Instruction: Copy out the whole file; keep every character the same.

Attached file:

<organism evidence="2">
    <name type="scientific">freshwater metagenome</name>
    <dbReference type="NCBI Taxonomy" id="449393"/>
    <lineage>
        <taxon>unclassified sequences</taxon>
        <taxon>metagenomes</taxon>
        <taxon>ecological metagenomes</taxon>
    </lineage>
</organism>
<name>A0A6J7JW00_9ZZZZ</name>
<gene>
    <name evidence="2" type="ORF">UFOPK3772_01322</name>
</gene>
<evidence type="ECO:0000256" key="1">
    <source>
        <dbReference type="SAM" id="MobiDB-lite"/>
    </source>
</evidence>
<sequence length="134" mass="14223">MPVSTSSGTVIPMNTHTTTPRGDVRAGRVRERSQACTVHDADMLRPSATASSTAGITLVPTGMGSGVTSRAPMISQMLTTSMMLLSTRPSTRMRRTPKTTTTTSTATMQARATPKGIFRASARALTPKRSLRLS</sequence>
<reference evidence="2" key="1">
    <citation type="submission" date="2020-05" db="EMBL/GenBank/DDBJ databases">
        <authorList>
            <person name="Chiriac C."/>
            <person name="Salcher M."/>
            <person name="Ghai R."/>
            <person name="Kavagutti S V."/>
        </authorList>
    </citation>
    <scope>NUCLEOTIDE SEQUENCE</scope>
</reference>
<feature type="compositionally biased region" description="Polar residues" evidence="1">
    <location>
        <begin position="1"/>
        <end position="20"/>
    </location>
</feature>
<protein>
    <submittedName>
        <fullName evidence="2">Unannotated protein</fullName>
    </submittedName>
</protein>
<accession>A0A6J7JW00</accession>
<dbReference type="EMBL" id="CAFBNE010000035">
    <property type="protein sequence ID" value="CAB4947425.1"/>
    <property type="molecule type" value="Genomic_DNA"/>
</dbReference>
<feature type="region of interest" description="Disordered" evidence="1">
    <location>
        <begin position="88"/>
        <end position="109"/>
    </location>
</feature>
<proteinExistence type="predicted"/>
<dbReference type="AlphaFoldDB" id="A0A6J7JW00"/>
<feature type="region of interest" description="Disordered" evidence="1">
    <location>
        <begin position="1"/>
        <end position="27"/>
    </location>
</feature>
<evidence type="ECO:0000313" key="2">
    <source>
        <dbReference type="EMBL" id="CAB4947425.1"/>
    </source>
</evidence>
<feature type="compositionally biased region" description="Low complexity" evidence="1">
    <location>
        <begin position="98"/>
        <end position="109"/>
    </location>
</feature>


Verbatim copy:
<organism evidence="2">
    <name type="scientific">freshwater metagenome</name>
    <dbReference type="NCBI Taxonomy" id="449393"/>
    <lineage>
        <taxon>unclassified sequences</taxon>
        <taxon>metagenomes</taxon>
        <taxon>ecological metagenomes</taxon>
    </lineage>
</organism>
<name>A0A6J7JW00_9ZZZZ</name>
<gene>
    <name evidence="2" type="ORF">UFOPK3772_01322</name>
</gene>
<evidence type="ECO:0000256" key="1">
    <source>
        <dbReference type="SAM" id="MobiDB-lite"/>
    </source>
</evidence>
<sequence length="134" mass="14223">MPVSTSSGTVIPMNTHTTTPRGDVRAGRVRERSQACTVHDADMLRPSATASSTAGITLVPTGMGSGVTSRAPMISQMLTTSMMLLSTRPSTRMRRTPKTTTTTSTATMQARATPKGIFRASARALTPKRSLRLS</sequence>
<reference evidence="2" key="1">
    <citation type="submission" date="2020-05" db="EMBL/GenBank/DDBJ databases">
        <authorList>
            <person name="Chiriac C."/>
            <person name="Salcher M."/>
            <person name="Ghai R."/>
            <person name="Kavagutti S V."/>
        </authorList>
    </citation>
    <scope>NUCLEOTIDE SEQUENCE</scope>
</reference>
<feature type="compositionally biased region" description="Polar residues" evidence="1">
    <location>
        <begin position="1"/>
        <end position="20"/>
    </location>
</feature>
<protein>
    <submittedName>
        <fullName evidence="2">Unannotated protein</fullName>
    </submittedName>
</protein>
<accession>A0A6J7JW00</accession>
<dbReference type="EMBL" id="CAFBNE010000035">
    <property type="protein sequence ID" value="CAB4947425.1"/>
    <property type="molecule type" value="Genomic_DNA"/>
</dbReference>
<feature type="region of interest" description="Disordered" evidence="1">
    <location>
        <begin position="88"/>
        <end position="109"/>
    </location>
</feature>
<proteinExistence type="predicted"/>
<dbReference type="AlphaFoldDB" id="A0A6J7JW00"/>
<feature type="region of interest" description="Disordered" evidence="1">
    <location>
        <begin position="1"/>
        <end position="27"/>
    </location>
</feature>
<evidence type="ECO:0000313" key="2">
    <source>
        <dbReference type="EMBL" id="CAB4947425.1"/>
    </source>
</evidence>
<feature type="compositionally biased region" description="Low complexity" evidence="1">
    <location>
        <begin position="98"/>
        <end position="109"/>
    </location>
</feature>